Ironically, at the retreats I attend, nothing is further from the truth. The practice of being is challenging, takes guts, and is hard work. In stillness feelings are uncovered, insights born, and connectivity is cultivated. Meditation, the word, may have been coopted. But for those who take it up, mindfulness, (and under this rubric let’s include quiet time and solitude), is a way into the challenges of life, not away from them.

Adulthood begins by asking “What to do?”, but the more mature question is “How to do it?” As a partner or parent, we’ve committed to a relationship—but how to cultivate that? We have work or a career—how do we pursue it? As a member of a community, or society—how do we participate?

These questions require self-reflection and self-knowledge. For that, quiet and stillness are essential. (By some measure, meditation is simply a technique that addresses how to be alone with ourselves.) Meeting the moment that is now, we discover not only something about how we are, but also who we are.

Like the spa-goer, the meditator wants something. But in the culture of retreat, without the help of green tea or a massage therapist, we find the person who can give us what we want. How? By slowing them down and inviting them into the moment. Is a retreat time well spent? For the answer, find the person who wants to know.

Like any discipline, what comes out of meditation practice depends upon what goes in. According to the author Susan Cain (her book “Quiet” is mentioned in Mr. Bruni’s op-ed), much research connects quiet and solitude with creativity and productivity. We worry that our time will be wasted, but is the question really our own? Or is it the product of a culture busy turning a native and contented curiosity into an efficiency-obsessed, future-oriented race for something more?

My two colleagues are expensive company. The clock is ticking. The attorney’s invitation to retreat hangs in the air without a reply. “You wouldn’t last a day,” I think to myself as the conversation shifts to New York’s Civil Courts. Budget cuts and understaffing mean justice delayed. Our court date has again been moved back. Cynicism and skepticism should abound—unless of course you’re being paid by the hour.

As the professionals weigh in on contingencies and probabilities, I can’t help but wonder if I’m wasting my time.

Author’s Note: Some astute readers have suggested that my bias (evidenced by the assertion that the litigator “wouldn’t last a day”) is more of a problem than any alleged distortions by the forces of materialism. These readers have a point. The thought is obviously defensive and says more about me than about the attorney. There might be a presumption that I look down on him. To be clear, I like him and respect him. I tell the story to share. Perhaps it’s a lesson. The next time your path is misrepresented, do better than I could. Make an effort! Set the record straight.

Appreciation Agenda

Appreciation Agenda

Appreciation Agenda“Oh, I know, Uncle Seward, there is one other thing…”

We were finishing a late breakfast in the Gallery, the small, upholstered room at the Hotel Carlyle, on Manhattan’s upper east side. We were the only ones there. A successful artist and heir of a wealthy family, Uncle Seward calls the hotel home when he’s in the city, which he was this weekend. Ordering his eggs, he also ordered a rye whiskey on the rocks.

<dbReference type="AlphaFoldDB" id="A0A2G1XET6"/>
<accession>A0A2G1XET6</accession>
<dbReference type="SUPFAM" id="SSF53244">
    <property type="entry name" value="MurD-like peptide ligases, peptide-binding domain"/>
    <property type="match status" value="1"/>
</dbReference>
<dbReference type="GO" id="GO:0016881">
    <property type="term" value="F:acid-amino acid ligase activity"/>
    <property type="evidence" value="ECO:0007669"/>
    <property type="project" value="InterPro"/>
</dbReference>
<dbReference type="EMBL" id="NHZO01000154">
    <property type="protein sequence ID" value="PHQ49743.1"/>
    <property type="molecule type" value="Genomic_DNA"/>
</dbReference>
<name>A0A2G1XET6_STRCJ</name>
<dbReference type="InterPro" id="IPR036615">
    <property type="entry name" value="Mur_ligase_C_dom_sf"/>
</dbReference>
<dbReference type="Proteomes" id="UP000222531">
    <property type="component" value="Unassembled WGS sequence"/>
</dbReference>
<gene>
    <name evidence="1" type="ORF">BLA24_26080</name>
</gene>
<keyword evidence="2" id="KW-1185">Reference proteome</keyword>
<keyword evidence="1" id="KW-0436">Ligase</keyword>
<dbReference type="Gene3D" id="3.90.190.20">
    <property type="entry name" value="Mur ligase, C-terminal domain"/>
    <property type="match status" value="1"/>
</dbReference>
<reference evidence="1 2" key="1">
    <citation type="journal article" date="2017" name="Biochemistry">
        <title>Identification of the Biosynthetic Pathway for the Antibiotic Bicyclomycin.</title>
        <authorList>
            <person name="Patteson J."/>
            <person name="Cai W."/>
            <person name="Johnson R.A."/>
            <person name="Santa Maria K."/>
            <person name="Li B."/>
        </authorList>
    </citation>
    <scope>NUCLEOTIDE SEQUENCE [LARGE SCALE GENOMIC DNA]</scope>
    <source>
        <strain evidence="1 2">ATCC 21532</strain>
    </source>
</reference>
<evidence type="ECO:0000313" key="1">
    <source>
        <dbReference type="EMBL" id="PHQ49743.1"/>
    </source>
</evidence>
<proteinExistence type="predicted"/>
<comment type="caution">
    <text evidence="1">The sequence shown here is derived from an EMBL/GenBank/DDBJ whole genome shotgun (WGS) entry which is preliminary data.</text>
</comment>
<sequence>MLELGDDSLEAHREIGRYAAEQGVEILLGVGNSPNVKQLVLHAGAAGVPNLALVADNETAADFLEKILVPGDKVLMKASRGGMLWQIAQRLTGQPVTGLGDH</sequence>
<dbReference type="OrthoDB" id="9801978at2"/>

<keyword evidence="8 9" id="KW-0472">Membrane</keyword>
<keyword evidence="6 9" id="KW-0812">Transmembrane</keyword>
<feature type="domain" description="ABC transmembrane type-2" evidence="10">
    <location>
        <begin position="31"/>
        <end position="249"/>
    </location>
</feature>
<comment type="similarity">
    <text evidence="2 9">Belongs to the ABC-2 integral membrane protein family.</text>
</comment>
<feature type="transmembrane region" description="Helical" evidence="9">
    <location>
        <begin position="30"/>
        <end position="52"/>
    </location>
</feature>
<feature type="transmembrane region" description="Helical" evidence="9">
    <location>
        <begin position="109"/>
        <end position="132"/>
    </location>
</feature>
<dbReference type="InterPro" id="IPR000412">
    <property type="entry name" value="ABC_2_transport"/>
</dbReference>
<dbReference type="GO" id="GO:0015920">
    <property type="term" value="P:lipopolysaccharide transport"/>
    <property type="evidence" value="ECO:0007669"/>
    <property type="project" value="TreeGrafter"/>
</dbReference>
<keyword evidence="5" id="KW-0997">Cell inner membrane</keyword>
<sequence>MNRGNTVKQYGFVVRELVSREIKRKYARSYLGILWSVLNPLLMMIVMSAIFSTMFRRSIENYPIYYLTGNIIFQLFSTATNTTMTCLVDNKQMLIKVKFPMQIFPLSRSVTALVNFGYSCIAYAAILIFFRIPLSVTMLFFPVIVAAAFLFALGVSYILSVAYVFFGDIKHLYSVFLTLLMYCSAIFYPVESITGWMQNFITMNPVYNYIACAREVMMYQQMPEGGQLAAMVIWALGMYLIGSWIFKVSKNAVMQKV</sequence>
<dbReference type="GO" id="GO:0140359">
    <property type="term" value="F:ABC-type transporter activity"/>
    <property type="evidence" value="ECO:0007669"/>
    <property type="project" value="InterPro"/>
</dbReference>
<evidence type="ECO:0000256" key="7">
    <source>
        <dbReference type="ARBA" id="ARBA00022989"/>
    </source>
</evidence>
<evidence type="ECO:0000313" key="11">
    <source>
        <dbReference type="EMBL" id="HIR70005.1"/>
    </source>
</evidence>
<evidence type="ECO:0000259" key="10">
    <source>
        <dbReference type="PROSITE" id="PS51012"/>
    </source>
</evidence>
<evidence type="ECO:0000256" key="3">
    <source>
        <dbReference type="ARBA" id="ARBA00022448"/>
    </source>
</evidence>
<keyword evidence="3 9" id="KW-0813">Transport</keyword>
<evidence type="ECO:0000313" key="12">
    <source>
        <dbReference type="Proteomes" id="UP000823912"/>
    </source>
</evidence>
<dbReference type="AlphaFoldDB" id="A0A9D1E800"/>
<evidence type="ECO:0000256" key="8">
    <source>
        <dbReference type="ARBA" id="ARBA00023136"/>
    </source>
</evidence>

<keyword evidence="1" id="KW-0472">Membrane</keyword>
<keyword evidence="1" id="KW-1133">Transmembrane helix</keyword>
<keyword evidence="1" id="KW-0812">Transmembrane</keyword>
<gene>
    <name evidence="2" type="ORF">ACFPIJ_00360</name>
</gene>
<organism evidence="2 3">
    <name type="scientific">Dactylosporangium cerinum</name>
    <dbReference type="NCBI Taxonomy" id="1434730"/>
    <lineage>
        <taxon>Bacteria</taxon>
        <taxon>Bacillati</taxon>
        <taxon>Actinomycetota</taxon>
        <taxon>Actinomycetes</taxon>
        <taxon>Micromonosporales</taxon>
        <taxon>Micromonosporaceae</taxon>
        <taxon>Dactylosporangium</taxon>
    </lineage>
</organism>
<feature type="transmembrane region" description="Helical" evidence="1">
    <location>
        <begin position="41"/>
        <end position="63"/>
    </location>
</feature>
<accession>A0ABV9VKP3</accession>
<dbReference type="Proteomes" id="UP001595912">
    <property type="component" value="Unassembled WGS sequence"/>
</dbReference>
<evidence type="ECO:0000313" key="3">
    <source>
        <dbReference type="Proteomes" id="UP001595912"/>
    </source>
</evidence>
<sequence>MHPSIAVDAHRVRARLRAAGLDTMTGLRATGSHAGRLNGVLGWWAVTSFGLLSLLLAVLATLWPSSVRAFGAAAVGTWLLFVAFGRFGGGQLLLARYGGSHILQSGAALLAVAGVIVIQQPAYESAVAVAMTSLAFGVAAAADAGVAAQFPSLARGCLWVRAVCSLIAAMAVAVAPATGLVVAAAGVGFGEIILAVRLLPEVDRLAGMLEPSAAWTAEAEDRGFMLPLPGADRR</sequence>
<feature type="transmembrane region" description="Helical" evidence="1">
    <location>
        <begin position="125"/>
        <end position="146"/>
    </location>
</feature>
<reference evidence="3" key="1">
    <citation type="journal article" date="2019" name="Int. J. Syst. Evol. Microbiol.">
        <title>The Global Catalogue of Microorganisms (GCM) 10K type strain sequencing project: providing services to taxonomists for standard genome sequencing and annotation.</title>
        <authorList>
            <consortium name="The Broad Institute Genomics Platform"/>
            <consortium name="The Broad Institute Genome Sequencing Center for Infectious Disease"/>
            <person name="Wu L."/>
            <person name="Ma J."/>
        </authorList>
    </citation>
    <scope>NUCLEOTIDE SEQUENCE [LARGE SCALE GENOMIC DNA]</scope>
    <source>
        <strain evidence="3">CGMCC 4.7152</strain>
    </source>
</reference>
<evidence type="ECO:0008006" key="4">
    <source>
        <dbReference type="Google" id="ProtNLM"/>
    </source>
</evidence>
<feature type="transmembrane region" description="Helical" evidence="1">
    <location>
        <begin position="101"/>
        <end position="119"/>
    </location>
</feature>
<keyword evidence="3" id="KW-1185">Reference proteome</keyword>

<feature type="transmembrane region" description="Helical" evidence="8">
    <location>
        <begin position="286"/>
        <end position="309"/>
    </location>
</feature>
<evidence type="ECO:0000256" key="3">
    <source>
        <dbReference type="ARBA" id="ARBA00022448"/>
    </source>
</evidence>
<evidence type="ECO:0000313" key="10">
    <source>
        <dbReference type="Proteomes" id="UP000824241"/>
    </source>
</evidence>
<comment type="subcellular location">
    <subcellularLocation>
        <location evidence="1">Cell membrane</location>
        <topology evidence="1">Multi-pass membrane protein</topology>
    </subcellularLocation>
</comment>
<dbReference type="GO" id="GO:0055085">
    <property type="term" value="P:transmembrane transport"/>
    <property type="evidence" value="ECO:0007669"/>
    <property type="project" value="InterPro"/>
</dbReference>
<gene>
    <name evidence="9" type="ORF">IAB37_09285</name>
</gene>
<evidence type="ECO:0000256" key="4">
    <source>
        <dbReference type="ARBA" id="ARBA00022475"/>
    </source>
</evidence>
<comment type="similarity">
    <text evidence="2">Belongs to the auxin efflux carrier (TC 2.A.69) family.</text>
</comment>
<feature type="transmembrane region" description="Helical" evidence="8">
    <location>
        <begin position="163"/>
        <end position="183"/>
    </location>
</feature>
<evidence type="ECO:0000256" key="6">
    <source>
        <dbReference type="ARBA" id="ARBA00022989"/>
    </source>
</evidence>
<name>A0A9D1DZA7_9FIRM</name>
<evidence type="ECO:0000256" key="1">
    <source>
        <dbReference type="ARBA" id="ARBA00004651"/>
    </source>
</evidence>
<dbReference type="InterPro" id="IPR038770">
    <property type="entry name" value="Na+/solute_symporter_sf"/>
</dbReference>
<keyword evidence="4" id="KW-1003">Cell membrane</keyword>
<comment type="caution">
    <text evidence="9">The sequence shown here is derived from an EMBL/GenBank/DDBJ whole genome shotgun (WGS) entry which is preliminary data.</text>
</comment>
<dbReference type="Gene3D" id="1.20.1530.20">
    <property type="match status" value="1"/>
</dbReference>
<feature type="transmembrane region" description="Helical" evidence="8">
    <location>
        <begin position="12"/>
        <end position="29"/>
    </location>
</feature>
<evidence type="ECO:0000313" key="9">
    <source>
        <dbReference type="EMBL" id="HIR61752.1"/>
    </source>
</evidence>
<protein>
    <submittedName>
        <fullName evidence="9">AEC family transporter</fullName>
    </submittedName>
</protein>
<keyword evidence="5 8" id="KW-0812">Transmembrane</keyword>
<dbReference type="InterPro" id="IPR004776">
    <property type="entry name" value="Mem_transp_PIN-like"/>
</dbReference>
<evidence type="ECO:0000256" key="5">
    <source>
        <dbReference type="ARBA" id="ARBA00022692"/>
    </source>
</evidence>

“…There was something else I wanted to tell you, to share with you…”

The hesitation in my voice surprised me. Uncle Seward has a nonprofit that supports the arts. With my background in accounting, many years ago he asked me to join his board. While still busy and vital, at 83 he is now interested in a transfer of responsibility to his son John, my younger cousin. I’ve been helping them facilitate this generational shift. Our meeting, over breakfast, was about to end.

“I’m all ears,” Uncle Seward replied with his usual mixture of openness, restlessness and readiness to engage.

My Uncle and I aren’t related by blood, but after my parents divorced, he and my Aunt were a reference point of stability. They’ve been like second parents to my younger brother and me.

“It’s not about the foundation, it’s something else…”

The ‘something else’ was the result of another conversation a month earlier, back home in Vermont. The poet and teacher Frank Ryan and I were in the kitchen, finishing lunch. We’ve been friends for a long time. He’s met my family. Frank was listening to me describe the evolving nature of work with my cousin and uncle.

“So, I wonder…” he interjected, sharing something that seemed to have been on his mind. “Your uncle has meant so much to you over the years, have you ever told him how much you appreciate him?”

“Well, sort of. Yes, hmm, kind of, all the time—I DO appreciate him,” I replied defensively. With his endless projects, my uncle has managed to keep me pretty busy in support of his nonprofit work. Wasn’t the willingness to be busy evidence enough of appreciation?

“Yeah, yeah,” Frank continued, “I know you appreciate him, but in my experience it’s important to tell people.” He paused for impact. I knew he had lost loved ones–unexpectedly. His words carried weight, which is why, perhaps, they returned to me now. That and the fact that I enjoy my uncle’s company and was looking for a way to extend our time together.

The waiter, in a white coat, like a chef’s uniform, brought the bill. Soon, a lunchtime clientele would be arriving. Through a marble hallway, light from a hazy fall afternoon filtered in from the street. The room, all reds and browns, seemed to brighten.

“OK, not about the foundation,” my uncle was asking, “what else? How’s the Buddhist business?”